A former Xavier University soccer player is suing the University for allegations of hazing.
A court complaint outlines hazing allegations that happened last year.
Court documents state that Neil Henley and other freshman soccer players attended a party at the senior house where first year students were pressured to drink.
The complaint says the night of February 16, Henley was forced to drink a significant amount of alcohol and perform embarrassing acts such as traveling to a thrift store while intoxicated.
Before the event on February 16, other players wrote on a private Facebook page,
"Make peace with God tonight freshmen," "Don't be like freshman Steve...the few of us who know what happened to him keep quiet about it" and "Member no hazing is done it's a great time! Well except the freshmen."
As a result of the initiation, the documents say Henley sustained a number of head injuries because of falling and hitting his head on various items.
"All the information he has about the number of times he had a head injury or how many head strikes he had, and passing out all came from other players who were there," said Brian Goldwasser, Henley's attorney.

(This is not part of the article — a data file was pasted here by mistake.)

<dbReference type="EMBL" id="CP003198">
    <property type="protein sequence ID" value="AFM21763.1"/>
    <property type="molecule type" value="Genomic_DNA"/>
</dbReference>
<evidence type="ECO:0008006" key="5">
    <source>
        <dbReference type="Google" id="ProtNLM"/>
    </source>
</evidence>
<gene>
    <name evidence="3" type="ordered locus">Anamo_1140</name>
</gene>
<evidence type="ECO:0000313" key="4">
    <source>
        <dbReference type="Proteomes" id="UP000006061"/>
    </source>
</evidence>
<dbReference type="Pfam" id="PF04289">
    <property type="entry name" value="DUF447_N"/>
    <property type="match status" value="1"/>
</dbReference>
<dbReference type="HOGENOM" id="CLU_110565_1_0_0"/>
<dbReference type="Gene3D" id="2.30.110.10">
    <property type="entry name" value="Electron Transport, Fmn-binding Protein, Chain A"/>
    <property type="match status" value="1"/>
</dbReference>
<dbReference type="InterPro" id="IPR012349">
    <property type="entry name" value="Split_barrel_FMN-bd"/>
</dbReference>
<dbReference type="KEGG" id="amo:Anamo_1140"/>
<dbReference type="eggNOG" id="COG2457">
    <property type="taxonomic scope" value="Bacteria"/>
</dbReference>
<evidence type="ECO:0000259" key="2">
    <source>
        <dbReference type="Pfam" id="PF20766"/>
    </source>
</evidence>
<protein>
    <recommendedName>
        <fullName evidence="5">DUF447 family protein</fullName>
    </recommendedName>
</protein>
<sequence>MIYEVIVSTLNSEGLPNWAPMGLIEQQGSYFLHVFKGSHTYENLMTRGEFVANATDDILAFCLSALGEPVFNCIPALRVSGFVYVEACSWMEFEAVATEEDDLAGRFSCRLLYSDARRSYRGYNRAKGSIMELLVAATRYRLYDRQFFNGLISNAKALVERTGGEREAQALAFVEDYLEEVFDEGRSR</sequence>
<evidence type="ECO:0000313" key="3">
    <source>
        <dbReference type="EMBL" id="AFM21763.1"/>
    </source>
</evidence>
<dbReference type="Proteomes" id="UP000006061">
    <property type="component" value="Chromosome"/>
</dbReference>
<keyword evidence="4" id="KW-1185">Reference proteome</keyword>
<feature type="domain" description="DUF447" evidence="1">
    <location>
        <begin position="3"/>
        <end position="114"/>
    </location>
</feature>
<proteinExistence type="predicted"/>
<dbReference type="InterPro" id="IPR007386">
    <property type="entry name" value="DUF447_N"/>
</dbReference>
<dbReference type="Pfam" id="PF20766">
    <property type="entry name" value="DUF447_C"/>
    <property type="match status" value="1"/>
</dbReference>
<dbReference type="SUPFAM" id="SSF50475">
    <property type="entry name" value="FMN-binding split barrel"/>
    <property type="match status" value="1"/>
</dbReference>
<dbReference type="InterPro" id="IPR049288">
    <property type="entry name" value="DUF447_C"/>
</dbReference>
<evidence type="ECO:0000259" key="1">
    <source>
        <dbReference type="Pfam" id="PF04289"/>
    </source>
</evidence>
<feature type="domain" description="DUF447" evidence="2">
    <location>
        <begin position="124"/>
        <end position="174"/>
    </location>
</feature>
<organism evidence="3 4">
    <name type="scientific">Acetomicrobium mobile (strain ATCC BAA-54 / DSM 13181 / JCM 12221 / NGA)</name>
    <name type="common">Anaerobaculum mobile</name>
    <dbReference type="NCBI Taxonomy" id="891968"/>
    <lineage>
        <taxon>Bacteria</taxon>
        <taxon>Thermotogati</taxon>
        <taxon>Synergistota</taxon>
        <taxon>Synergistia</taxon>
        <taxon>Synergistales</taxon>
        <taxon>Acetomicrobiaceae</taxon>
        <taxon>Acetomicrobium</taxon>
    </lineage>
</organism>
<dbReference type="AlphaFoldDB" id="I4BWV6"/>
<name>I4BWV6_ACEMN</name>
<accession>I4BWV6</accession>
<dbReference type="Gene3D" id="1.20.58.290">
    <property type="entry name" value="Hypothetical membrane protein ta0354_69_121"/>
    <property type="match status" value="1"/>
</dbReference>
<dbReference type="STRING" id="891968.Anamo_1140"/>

The complaint states that days later, Henley received initial testing and care for a concussion. The plaintiff says he was cleared to play by an unsupervised student trainer without the required "ImPACT" test, and less than 45 days later, he suffered a second concussion during a scrimmage.
"It's out all over the news about issues with concussions and sports players who had concussions and what its impact is on them in the future. Xavier did not follow its protocol," said Goldwasser.
The documents show that the second concussion impacted Henley's ability to perform daily activities and stay focused on academics. For the schools lack of oversight, the complaint includes negligence, negligent supervision, and vicarious liability.
Later that summer, the defendant, Xavier University, revoked Henley's scholarship for "performance issues". Court documents state these "performance issues" arose because of the negligence of the athletic department requiring Henley to return to soccer without concussion protocol clearance.
Henley's attorney says since that night in February, his client hasn't been the same.
"He did return to school at University of Louisville but has been unable to attend. He has memory issues, he's undergoing treatment for post concussive syndrome," said Goldwasser.
Henley is from Louisville, Kentucky where he played club soccer.
Henley graduated from Saint Xavier High School in Louisville and was named Kentucky's Gatorade boys soccer player of the year is senior season.
In a statement provided by Xavier, the university states:
We have reviewed the complaint. The allegations of wrongdoing are unfounded. The University will provide a vigorous defense.
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